Take the Risk or Lose the Chance
Fr. Brendan Quinlivan
As a youth I was always something of a risk taker. I like to think that age has mellowed me and made me a little more cautious in my undertakings. Being a risk taker didn’t always lead to the best of outcomes. I was certainly more susceptible to peer pressure and could rarely refuse a dare from my contemporaries. I’m not sure whether this was a display of great courage or profound stupidity on my part. Either way, it got me into a lot more trouble as a youngster than I care to remember.
Just up the road from our house in Stonehall was the forge cross and inside the wall was a hollow dead tree. It had become home to a swarm of angry bees who had made their nest in it. As kids we always cycled a little more quickly down the Old Road when passing their nest lest we be subject to a painful sting or two. One day, probably in response to some childhood ennui, we dared each other to see who could move closest to the bees nest without being stung. General George Patton once reminded his troops that taking a calculated risk was not the same as being rash, but that was a lesson I was yet to learn.
I have no recollection of how the brinksmanship escalated so quickly, but I found myself poking the centre of the bees nest with an old branch that had been lying in the ground. The change in the volume, tone and intensity of the buzzing was immediate. Instinctively we turned and ran in a variety of directions but those bees knew exactly who the perpetrator was and followed me the 100 yards or so to my door, sacrificing themselves in a bid to exact merited vengeance and maximum pain on their attacker. My mother had little sympathy for my pain as she added to it by extracting the bee’s fallen comrades from my head and body one by one with a tweezers. She then proceeded to wash me with a ‘bag of blue’, believing it to have some hitherto unknown curative or disinfectant properties. The end result of my risk was that I was left in much pain and looking like an extra from Mel Gibson’s Braveheart for several days following the incident.
The truth is that risk does not always have such negative outcomes and many of humanity’s greatest accomplishments have begun by someone opting to take a risk. The consequences of risk-taking are on all our minds these days as we make so many choices in the face of an invisible enemy. We are faced in a particular way with the risks that may come with returning to public worship. The scriptures and our faith story are filled with people who chose to take extraordinary risks for God and for Faith.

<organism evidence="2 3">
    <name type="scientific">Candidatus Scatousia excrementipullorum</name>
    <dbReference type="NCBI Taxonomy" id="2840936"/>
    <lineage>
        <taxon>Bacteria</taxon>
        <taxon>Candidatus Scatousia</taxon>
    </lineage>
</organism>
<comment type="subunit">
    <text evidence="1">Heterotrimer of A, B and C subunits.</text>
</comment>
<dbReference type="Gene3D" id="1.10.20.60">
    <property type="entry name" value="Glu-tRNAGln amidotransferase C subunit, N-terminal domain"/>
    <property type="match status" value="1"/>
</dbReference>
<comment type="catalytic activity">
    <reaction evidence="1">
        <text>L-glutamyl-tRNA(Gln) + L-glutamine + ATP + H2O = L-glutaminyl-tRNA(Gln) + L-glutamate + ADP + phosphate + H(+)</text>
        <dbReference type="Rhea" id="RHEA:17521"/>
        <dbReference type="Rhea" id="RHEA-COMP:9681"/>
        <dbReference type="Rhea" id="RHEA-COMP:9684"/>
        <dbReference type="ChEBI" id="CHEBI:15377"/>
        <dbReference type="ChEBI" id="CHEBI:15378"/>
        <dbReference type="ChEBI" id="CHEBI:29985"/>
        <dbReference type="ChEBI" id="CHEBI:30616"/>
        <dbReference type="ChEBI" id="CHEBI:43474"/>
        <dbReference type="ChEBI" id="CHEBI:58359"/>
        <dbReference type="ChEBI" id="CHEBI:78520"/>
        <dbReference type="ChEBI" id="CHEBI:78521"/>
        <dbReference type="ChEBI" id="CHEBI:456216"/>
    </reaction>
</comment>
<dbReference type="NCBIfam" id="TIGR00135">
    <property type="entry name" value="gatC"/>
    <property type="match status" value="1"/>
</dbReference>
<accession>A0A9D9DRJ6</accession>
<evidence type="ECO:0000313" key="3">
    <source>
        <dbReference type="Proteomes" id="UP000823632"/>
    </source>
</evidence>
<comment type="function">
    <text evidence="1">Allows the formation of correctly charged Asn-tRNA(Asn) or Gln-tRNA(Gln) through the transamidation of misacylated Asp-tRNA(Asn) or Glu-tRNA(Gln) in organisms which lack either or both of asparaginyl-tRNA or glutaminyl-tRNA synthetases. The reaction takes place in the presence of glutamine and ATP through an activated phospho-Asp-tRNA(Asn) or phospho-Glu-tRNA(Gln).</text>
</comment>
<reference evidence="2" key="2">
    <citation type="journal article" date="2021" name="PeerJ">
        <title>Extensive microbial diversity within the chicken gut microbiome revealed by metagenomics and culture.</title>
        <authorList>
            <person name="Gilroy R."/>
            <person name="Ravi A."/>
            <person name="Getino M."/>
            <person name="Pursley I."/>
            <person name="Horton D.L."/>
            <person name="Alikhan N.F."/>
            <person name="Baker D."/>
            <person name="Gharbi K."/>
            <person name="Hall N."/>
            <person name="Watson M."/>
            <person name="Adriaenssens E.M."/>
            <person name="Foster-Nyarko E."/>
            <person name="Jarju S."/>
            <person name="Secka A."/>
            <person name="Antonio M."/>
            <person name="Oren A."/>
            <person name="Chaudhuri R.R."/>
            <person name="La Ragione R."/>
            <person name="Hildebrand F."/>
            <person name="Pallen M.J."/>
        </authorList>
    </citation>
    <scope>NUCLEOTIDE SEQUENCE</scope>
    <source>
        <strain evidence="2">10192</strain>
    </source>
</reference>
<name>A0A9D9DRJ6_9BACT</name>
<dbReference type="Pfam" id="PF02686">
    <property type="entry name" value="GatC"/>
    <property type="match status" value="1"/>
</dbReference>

The New Testament letter to the Hebrews, initially, was a letter written to the Christians of the first century church. Those people were suffering horrible persecutions. They had much to discourage them. They needed one another urgently and deeply. In this letter to them the writer says, “Stir up one another to love and good works, not neglecting to meet together, as is the habit of some, but encouraging one another.” They needed the encouragement of their meeting together and being together. And so they met – whatever the danger to them, they gathered regularly together.
In our gatherings these days, you and I do not confront exactly the same kind of danger those people did. The danger we face and the risks we take can come at great personal cost to our health and well-being. Still we need one another no less than they did. As they could draw strength mutually from the faith and courage of one another, so can we. It is important to remind ourselves of the need to keep ourselves and those we love safe and perhaps we don’t feel ready to return to public worship. The beauty of the time in which we live means that we can still gather thanks to the means of communication afforded to us by modern technology.
An old saying goes: “Expect great things from God; Attempt great things for God.” We’re pretty good at the first; not so hot with the second. Remember the words of Shakespeare: “Our doubts are traitors, And make us lose the good we oft might win, by fearing to attempt.”
The truth is, that everything worthwhile involves some element of risk. To reach out for another is to risk involvement. To expose feelings is to risk exposing our true self. To place your ideas, your dreams, before the crowd is to risk loss. To love is to risk not being loved in return. To live is to risk dying. To hope is to risk despair. To try at all is to risk failure.
But risk we must, because the greatest hazard in life is to risk nothing. The man, the woman, who risks nothing does nothing, has nothing, is nothing.
Fr. Brendan Quinlivan, Co-PP, Tulla is Vicar for the Ceantar na Lochanna group of parishes, Tulla, O’Callaghan’s Mills and Brodford and is Communications officer for the Diocese.